• LincolnLincoln has found that early adoption of an OA policy and mandate, as well as buy-in at senior level has helped “on the ground” advocacy efforts around open access. An approach has been taken to target interventions at research group level, and while there are differences in levels of engagement, this is generally seen to be effective. Misunderstanding around versions is still an issue. More time-intensive one-to-one support and website trawling has worked in the short-term to address this, but there’s a recognition that this is not a sustainable strategy for repository and OA support. Some of the key challenges are around systems and linking information on awards and outputs. An in-house CRIS-like tool is being developed to address this, and this has benefits in terms of customisability and control, but there are clearly also risks and drawbacks if this does not provide the results the University is looking for.

Anecdotal feedback from participants suggests that most found the process a useful one, enabling them to reflect on their own systems, structures, processes and procedures, and in some cases just to get a chance to sit down in a room and focus on OA for an afternoon.

We had originally planned to undertake four case studies but this proved difficult to schedule given limited staff availability at the target institutions. We are still aiming to publish an additional case study before the end of the year, and we’d like to revisit all four next year before the project is over to see how the challenges identified were addressed. As with all of our outputs, we welcome feedback, comments and questions either here on the blog or on Twitter (@davidyoungres, @ellencole, @barryhall01).

Cost modelling tool

Business chart by S Falkow CC BY NC 2.0

Business chart by S Falkow CC BY NC 2.0

Our sub-group, led by Senior Planning Analyst, Mark Harland, has made excellent progress on designing and developing a cost-modelling tool for OA. The resulting Excel-based tool is intended to be used to help establish an internal business case to set up an APC fund for Open Access publishing. It allows you to model different cost projections based on variables such as FTE, number of articles, REF submission targets, and % Green vs Gold OA.

We anticipate that this will be most useful to institutions which have received a lower/no block grant from RCUK, but there may be other use cases that we have not yet considered.

This is an interim version of the tool and it is still under development. Our Pathfinder would welcome any comments or questions about this tool in order to improve and widen usability. Please either comment on this blog post or email Mark Harland if you have any comments or suggestions.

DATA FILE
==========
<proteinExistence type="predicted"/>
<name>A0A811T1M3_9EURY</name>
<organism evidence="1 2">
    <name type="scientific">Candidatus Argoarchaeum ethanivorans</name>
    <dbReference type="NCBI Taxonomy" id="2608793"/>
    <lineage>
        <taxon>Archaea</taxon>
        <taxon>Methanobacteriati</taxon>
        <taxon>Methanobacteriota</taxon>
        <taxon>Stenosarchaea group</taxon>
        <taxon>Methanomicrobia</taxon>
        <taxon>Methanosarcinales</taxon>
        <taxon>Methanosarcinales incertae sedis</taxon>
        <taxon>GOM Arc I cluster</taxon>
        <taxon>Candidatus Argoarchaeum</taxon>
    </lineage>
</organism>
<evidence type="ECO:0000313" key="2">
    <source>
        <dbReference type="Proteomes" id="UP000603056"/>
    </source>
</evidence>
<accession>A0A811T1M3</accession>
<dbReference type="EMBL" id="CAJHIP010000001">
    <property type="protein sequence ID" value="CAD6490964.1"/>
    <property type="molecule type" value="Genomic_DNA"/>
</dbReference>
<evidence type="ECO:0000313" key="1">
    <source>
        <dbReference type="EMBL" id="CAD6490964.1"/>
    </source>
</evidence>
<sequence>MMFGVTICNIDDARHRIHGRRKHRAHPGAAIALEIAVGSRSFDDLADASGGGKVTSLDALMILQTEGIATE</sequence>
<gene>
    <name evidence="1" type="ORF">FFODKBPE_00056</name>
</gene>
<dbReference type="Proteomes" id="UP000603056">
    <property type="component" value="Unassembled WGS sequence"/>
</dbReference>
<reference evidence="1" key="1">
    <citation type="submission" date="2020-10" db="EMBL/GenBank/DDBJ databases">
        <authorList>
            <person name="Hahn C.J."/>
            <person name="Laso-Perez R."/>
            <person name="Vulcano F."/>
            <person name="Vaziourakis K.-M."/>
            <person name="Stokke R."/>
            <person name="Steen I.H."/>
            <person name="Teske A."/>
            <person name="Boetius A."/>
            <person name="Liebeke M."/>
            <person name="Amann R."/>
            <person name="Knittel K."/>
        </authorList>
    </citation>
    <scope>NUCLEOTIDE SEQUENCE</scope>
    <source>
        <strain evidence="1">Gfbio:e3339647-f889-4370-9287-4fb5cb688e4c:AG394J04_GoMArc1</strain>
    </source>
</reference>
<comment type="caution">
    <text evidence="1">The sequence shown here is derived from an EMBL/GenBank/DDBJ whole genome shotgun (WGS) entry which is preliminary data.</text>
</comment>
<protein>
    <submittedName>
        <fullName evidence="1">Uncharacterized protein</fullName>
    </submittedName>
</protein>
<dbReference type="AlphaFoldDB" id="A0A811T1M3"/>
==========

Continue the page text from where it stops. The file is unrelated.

Decision-Making Tool

SignpostNorthumbria’s OA webpages present a great opportunity to design and test the Pathfinder project’s OA decision-making tool which guides researchers through the University’s OA policy and any relevant funder policies.

The tool is built on the widely used Libsurveys platform, enabling the researcher to answer questions about their research to find out what options are available to them and how to get further information. Libsurveys was chosen deliberately to show how an existing tool could be used to support OA at limited additional cost. See Ellen’s blog post for more details.

Use of the tool can be monitored as it automatically sends an email to the central OA account whenever someone completes the questions. Our Pathfinder intends to monitor this and update it as we discover any issues or problems. We’d also really appreciate any feedback about the tool from outside the University either through comments on this post or by contacting us at openaccess@northumbria.ac.uk.

What’s Next?

  • We’re planning a series of touring workshops around UK HEIs which have lower RCUK OA block grants and which are not currently part of the OA Pathfinder community. This will take place in the autumn and will feed into our “good practice” workpackage.
  • To feed into these workshops we’re planning to audit point of acceptance data in both Northumbria and Sunderland repositories.
  • We aim to complete a further case study by the end of 2015 and to revisit all of our case studies in 2016 to see how they have progressed in the run up to HEFCE’s OA policy implementation.
  • We’ll also be publishing a blog post on our first impressions of using the RIOXX plugin for Eprints.
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About David Young

I'm a Research Funding & Policy Manager based in Research & Business Services at Northumbria University. I support research funding bids to a range of funders, focusing on the Faculty of Engineering and Environment. I also support a number of research policy areas across the university: open access, research data management, CRIS, research strengths, and REF impact.
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One Response to Pathfinder Update 3

  1. Pingback: Open Access Good Practice at Northumbria | Northumbria Research Support